Apparently, Senator Saraki is not only a smooth operator, but so powerful and lawless that it was rumored last week that he threatened to unleash hell on Buhari’s administration if they push him too hard. This threat came after the EFCC had submitted a damning report on Senator Saraki’s involvement in siphoning N3.5 billion from the Paris Club loan refund – a gargantuan scandal.

In a shocking response, Mr. President ordered an additional release of the Paris Club loan refund even in the face of these allegations. This singular act by President Buhari is an indication that he has been caught by the charm of the rotten sweetness of democratized corruption.

Is President Buhari complicit in encouraging the democratization of corruption in Nigerian institutions? Will Buhari sanction the plot by the DSS and the thugs called senators to redeploy Magu? Is he completely caged now? Is it a “major, general mistake” (thanks Sowore) for President Buhari to be romancing corrupt institutions and individuals while pretending to be fighting corruption? I see the ongoing caricature as simply a case of democratization of corruption; a case of the more you look the more you see, literally.

Recently this administration demonstrated what looks like rare courage by going after the untouchables in our judiciary. The question, though, is: was the show of power against the judiciary selective and cosmetic? Is there any real intent to punish corrupt government officials? Or like the administrations before this, is the story of anti-corruption in Nigeria an illusion?

The clampdown, or what the Presidency called a “surgical” operation, on corruption in the Nigerian judiciary, though a welcome development, is not enough. If indeed there is a real attempt to fight institutionalized corruption in Nigeria, why limit the “surgical” operation to the judiciary? What of the Nigeria Police Force and Nigeria Customs Service – the two powerhouses of institutionalized corruption in Nigeria? What of NNPC – the goose that is laying the golden eggs? What of the Nigerian National Assembly – the cog in the wheel?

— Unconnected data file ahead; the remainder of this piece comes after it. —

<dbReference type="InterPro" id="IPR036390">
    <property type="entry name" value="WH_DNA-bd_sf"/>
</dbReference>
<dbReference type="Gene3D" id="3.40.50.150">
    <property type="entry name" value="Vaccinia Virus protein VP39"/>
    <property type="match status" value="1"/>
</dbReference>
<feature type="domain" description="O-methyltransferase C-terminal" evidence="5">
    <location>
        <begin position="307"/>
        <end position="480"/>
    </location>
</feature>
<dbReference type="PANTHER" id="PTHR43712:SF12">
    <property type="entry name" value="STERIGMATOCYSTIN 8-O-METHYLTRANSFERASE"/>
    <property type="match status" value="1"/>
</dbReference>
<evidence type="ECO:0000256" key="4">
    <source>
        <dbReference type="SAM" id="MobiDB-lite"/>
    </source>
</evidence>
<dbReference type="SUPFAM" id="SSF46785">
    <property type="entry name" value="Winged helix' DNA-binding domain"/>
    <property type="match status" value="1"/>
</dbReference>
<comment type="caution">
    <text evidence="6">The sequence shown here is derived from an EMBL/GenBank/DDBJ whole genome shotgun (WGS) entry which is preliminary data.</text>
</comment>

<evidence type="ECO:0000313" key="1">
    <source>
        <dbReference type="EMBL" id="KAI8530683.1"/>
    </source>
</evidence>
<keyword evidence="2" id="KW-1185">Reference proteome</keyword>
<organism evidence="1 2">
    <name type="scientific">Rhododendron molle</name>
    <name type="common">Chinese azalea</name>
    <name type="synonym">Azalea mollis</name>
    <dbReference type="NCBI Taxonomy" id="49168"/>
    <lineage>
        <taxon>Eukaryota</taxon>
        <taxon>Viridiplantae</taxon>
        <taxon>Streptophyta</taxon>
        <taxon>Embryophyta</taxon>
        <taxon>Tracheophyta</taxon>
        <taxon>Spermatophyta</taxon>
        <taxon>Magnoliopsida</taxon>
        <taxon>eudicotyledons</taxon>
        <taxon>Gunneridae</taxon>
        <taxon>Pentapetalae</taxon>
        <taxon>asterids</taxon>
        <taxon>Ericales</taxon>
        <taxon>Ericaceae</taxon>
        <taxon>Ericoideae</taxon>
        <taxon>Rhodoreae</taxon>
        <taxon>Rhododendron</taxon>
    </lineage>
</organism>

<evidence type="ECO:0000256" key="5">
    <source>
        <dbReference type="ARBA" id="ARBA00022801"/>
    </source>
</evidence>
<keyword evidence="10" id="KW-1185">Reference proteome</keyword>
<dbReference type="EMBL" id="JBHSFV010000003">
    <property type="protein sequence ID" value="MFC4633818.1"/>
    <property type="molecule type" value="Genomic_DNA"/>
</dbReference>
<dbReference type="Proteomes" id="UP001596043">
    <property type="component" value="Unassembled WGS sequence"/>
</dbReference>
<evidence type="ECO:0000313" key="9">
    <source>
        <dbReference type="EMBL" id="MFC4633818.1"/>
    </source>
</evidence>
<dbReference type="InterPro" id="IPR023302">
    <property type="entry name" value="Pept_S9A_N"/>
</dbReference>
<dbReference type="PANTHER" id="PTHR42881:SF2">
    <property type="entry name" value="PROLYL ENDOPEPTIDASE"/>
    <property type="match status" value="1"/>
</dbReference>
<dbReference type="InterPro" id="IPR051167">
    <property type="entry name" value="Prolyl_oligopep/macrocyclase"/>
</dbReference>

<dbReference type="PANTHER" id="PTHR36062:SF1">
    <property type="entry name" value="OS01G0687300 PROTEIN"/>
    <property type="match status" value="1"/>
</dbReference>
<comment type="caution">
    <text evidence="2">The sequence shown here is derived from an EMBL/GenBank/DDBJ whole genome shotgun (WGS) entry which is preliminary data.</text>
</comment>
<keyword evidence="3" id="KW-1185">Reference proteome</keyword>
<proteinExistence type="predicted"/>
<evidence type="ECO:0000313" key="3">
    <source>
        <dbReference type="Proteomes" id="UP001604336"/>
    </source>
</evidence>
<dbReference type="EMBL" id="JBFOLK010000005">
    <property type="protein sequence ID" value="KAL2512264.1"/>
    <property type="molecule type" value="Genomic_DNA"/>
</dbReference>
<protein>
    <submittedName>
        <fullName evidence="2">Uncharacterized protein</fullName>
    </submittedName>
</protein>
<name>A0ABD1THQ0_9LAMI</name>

Gone are the days when corrupt practices led to the demise of the leadership of the Nigerian National Assembly. Where the likes of Okadigbo, Wabara, Evan(s) Enwerem, Etteh and Bankole failed, Bokola Saraki is thriving. You know why? He has simply perfected the act of institutionalized corruption in Nigeria. As a matter of fact, he took on the persona of a mini god, terrifying and controlling the Presidency and the National Assembly.

Senator Bukola Saraki is a smooth political operator that financed the election of President Buhari. He is an APC member on paper, but was elected Senate President by the opposing PDP members after outsmarting his party. Initially haunted by Buhari’s Presidency, Saraki is now being courted by the cabals behind Buhari for fear of giving Atiku or Tinubu an edge in the repositioning for the 2019 presidential election.

The President is currently limiting the anti-corruption “fight” on the tilapias like Dasuki, Badeh, Metu, etc. But until the cabals around him can summon the courage to point a real “surgical” anti-corruption knife on the crocodiles at the National Assembly, Saraki, who has not been convicted of any corrupt act, will go scot-free under the present state of democratized corruption in Nigeria. Forget about the ongoing drama at the CCB meant to deceive the general public.